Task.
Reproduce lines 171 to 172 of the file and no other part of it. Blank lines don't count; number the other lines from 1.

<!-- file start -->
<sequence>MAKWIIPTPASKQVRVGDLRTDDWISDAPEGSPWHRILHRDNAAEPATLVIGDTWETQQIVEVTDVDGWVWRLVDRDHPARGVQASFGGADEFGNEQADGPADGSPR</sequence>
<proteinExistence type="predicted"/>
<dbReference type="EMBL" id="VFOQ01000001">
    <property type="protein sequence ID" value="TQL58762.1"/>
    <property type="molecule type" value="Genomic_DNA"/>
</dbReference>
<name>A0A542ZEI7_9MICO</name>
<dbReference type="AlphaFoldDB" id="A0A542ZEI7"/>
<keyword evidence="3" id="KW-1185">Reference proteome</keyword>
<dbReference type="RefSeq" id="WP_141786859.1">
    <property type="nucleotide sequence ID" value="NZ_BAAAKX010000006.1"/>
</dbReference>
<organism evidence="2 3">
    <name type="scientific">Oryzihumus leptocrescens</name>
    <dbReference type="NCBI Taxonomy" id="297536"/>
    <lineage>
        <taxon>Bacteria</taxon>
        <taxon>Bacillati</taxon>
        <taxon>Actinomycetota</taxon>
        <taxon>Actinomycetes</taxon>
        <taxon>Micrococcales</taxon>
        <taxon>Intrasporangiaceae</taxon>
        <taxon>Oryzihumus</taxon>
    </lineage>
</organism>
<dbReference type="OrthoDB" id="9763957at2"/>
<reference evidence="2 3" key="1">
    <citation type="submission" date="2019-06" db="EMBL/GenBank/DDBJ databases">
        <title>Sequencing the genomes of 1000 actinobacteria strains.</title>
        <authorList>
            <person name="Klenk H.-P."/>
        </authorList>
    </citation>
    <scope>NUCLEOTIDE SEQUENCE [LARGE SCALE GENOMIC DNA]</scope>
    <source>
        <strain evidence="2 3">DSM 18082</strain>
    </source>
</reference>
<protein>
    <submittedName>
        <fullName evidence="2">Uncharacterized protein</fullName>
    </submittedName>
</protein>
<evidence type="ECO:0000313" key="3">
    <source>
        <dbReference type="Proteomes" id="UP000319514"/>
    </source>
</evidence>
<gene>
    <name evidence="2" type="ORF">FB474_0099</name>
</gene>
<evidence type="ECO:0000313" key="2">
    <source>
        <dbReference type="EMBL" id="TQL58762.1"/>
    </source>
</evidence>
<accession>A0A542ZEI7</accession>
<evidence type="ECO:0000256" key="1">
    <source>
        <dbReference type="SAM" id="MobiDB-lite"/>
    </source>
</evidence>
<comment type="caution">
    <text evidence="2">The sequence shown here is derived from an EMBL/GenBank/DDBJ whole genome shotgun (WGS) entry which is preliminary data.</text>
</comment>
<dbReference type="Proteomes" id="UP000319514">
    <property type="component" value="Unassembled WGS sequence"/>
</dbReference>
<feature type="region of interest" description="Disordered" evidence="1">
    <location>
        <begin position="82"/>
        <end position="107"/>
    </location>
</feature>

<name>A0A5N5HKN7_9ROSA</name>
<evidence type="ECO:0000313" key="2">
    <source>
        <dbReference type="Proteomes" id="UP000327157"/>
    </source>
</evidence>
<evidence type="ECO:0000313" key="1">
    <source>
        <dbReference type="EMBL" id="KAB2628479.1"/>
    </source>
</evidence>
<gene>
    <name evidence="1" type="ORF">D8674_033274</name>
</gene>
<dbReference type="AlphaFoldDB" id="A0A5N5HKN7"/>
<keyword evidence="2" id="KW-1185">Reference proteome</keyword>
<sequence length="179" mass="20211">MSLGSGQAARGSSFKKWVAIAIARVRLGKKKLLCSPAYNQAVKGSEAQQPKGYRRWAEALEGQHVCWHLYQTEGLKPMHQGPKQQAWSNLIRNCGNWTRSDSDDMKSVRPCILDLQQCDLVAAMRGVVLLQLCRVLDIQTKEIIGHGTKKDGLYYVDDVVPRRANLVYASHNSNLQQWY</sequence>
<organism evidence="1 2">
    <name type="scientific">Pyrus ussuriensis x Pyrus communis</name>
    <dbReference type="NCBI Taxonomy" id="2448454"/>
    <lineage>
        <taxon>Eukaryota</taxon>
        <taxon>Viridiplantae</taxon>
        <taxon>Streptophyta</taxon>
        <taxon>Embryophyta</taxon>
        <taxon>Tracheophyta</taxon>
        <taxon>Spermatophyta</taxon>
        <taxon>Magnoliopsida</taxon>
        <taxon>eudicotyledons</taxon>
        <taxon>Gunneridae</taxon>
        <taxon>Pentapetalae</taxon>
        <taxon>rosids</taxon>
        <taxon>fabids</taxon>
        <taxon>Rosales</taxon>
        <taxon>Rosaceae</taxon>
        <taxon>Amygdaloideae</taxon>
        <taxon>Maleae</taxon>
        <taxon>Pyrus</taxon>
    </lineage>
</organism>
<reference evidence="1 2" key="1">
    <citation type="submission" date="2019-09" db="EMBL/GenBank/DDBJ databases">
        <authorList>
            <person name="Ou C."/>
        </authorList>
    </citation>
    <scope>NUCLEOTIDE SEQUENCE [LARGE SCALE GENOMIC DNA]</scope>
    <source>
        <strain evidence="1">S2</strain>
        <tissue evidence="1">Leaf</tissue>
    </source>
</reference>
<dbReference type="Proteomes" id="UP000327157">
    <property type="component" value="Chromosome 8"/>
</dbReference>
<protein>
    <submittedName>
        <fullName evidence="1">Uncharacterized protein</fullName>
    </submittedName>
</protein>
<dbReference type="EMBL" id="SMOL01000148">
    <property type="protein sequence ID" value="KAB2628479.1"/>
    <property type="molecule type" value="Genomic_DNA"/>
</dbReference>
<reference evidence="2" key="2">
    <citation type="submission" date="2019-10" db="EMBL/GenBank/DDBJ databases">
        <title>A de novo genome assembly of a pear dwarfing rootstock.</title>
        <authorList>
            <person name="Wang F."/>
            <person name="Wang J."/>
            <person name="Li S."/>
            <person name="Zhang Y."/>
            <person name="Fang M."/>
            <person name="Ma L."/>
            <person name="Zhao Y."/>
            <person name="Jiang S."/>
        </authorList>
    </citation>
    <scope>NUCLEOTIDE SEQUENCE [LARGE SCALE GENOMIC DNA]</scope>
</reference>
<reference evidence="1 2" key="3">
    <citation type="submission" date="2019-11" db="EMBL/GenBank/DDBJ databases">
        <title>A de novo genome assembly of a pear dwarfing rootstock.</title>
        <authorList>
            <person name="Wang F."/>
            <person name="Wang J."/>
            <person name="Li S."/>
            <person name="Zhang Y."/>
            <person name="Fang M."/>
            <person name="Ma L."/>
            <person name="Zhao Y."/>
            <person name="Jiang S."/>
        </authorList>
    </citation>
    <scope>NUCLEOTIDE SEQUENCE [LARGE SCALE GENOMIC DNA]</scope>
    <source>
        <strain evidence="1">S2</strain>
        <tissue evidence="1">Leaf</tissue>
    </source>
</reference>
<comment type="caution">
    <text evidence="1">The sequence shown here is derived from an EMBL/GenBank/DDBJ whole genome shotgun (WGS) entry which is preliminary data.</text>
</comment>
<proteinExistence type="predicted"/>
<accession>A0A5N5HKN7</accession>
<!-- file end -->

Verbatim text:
        <strain evidence="1">S2</strain>
        <tissue evidence="1">Leaf</tissue>